Written by Davis Nguyen If you could choose the words on your epitaph, what would you want it to say?
Pam Slim’s Body of Work: Finding the Thread That Ties Your Story Together explores this question by asking, “What is the legacy you want to leave behind?”
Pam defines a body of work as “everything you create, contribute, affect, and impact. For individuals, it is the personal legacy you leave at the end of your life.”
Why is it important to have a Body of Work?
One of the central premises of Pam’s book is that we live in a time where change and shifts in our professional lives happen frequently and often with little notice. This is normal as the economy is unstable and the future unpredictable. We have to be ready for this change when and where it happens, and the way to do that is by creating a larger narrative about the story of our work and strengths.
The role you have now is not the only one you will have in your lifetime. There is no longer a linear path to your career.
It’s likely that many of us won’t stay in the same industry, let alone the same role our entire lives. By identifying your “Body of Work”, you give yourself a whole new way to look at your career. You view your current role as a part of the legacy you will ultimately leave behind and seek opportunities to build on your legacy.
How do I Identify my Body of Work?
Over the course of the book, Pam shares sage advice on achieving our long-term goals, exercises to help identify what truly matters to each of us, and stories of people like John Legend, Brené Brown, and Martha Beck about how they developed their Body of Work.
Pam breaks down the book into the following chapters to help define the story you want to tell yourself and the story you want others to know.
- Define Your Roots (What you value and who do you want to serve?)
- Name Your Ingredients (What skills do you have/want to develop?)
- Choose Your Work Mode (What type of work do you want to do?)
- Create and Innovate (How do you test your ideas?)
- Surf the Fear (How do you overcome your fears?)
- Collaborate (How do you find people to support your dreams?)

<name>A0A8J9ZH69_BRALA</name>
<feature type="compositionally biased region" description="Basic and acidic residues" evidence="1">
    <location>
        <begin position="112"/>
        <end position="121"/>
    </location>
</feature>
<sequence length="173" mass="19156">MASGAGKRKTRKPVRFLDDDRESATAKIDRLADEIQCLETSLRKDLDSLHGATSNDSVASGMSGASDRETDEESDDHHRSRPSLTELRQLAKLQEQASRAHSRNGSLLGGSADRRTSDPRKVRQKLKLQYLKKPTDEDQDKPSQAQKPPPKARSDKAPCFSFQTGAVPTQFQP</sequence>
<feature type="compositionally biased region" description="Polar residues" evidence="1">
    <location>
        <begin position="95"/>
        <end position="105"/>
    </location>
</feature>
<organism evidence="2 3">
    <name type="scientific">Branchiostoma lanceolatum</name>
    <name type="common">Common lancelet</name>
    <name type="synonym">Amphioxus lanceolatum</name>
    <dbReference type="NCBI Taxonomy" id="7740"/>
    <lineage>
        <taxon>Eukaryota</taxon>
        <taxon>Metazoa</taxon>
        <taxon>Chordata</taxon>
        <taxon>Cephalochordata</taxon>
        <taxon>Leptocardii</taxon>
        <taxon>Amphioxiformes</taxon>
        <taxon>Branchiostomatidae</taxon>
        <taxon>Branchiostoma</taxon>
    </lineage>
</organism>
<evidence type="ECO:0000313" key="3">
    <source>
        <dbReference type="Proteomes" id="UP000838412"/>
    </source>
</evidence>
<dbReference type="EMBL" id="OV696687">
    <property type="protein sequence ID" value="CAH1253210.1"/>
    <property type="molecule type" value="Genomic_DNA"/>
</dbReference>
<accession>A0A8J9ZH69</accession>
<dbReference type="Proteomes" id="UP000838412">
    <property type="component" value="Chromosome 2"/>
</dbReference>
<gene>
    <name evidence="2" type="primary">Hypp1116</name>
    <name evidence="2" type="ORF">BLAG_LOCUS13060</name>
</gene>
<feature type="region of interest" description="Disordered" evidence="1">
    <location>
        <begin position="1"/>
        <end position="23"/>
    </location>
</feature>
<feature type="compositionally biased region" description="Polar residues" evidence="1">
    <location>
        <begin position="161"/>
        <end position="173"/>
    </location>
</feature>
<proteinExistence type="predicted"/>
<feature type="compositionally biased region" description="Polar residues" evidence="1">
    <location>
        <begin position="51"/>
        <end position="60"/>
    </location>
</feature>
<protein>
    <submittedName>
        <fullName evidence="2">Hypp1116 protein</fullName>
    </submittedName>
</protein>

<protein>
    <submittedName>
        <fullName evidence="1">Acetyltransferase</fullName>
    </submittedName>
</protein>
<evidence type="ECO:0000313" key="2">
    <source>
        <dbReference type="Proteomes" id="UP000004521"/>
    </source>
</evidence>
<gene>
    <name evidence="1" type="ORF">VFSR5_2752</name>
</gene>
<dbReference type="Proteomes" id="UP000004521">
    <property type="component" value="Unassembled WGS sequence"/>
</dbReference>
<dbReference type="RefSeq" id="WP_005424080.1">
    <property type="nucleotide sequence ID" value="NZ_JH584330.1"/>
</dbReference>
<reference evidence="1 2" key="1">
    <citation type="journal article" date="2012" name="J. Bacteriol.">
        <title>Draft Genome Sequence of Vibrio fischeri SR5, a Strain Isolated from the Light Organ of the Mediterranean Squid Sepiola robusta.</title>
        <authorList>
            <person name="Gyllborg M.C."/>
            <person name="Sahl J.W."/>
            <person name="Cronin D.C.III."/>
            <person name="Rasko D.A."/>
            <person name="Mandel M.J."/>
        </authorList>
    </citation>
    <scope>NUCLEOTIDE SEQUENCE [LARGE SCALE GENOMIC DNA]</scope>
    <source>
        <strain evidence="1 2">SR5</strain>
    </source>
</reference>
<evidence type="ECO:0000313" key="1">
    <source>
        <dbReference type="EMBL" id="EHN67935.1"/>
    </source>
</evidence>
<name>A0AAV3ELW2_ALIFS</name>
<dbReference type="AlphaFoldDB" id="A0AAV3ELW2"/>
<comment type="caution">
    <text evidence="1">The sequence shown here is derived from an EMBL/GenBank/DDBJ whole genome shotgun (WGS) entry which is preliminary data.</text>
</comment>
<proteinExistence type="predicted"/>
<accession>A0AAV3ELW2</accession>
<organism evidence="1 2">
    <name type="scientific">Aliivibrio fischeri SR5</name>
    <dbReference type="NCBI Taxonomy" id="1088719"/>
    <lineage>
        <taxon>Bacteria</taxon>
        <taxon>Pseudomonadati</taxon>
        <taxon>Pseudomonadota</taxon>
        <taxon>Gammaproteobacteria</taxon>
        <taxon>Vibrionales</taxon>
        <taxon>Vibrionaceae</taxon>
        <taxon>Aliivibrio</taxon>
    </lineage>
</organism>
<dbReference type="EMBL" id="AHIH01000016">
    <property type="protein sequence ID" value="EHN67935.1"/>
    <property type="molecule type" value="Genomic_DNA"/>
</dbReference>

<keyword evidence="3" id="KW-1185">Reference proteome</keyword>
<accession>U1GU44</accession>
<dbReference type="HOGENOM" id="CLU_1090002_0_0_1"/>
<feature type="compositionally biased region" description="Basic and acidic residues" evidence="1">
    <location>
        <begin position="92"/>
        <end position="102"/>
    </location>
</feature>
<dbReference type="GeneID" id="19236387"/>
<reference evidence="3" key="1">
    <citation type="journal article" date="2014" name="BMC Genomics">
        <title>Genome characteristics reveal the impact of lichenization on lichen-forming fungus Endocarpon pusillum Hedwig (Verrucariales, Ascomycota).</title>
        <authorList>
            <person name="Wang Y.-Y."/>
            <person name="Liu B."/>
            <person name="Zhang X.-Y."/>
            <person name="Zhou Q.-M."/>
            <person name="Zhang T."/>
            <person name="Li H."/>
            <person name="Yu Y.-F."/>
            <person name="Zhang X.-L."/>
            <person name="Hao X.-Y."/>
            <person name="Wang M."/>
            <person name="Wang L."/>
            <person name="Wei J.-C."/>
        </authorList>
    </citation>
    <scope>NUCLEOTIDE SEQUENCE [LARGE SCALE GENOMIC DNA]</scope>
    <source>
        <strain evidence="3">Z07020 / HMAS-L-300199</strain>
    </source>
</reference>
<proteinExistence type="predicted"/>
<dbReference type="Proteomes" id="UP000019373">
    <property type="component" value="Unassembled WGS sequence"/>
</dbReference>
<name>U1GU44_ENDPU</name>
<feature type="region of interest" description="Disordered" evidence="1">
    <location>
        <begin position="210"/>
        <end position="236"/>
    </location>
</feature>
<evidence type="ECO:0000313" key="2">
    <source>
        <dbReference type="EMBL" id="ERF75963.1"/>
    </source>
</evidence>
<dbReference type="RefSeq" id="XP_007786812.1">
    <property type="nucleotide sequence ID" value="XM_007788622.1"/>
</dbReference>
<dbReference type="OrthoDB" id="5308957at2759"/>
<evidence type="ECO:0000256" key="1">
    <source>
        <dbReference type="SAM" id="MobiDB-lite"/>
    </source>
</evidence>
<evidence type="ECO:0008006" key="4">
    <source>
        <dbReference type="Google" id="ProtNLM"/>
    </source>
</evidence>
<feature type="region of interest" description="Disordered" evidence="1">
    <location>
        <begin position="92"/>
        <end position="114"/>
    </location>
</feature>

- Your Definition of Success (What does success really mean to you?)
- Share Your Story (How do you spread your story?)
What can I expect from Body of Work?
Here are some of my favorite passages from the book:
On Creating Your Own Success, Chapter: Collaborate
“Martha Beck once told me: ‘Every time I go to a cocktail party, well-meaning authors or experts corner me with a copy of their book, asking in a hushed tone ‘would you mind giving my book to Oprah when you are in her office?’ What they should be asking is: ‘What were the most powerful steps you took to prepare yourself to be on Oprah?’”
On knowing your roots/values, Chapter: Defining Your Roots
“When you name your roots…you remind yourself why your struggle is worth it in the long run.”
On Moving Past Fear, Chapter: Surf the Fear
“While it is normal for people to get depressed or afraid about the unknown, the key is to keep moving forward by focusing on the future. If you focus on what you want in your life instead of what you don’t want, you’ll see your opportunities expand.”
Interview with Pam Slim
In my 25-minute interview with Pam Slim we discussed why, more than ever, 20somethings need to develop a body of work; how to define your roots; how to create your council of Jedi advisors; and how to communicate your dreams to your parents, who might not be immediately accepting of your major or career path.
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We are thrilled to give away two signed-copies of Pam Slim’s Body of Work: Finding the Thread That Ties Your Story Together to two lucky Life After College readers.
For a chance to win, answer the following question and leave your email in the comments by Friday, June 6th. We will pick two winners with Random.org and email to let you know!
Comment to be Entered to Win:
What are your top 3 key ingredients that you want to have present in your job or career?
Davis (@IamDavisNguyen) graduated from Yale University in 2015. He currently lives in San Francisco and works at Bain & Company. When he’s not helping CEOs transform their companies, he is helping recent graduates figure out the type of life they want for themselves and helping them get there.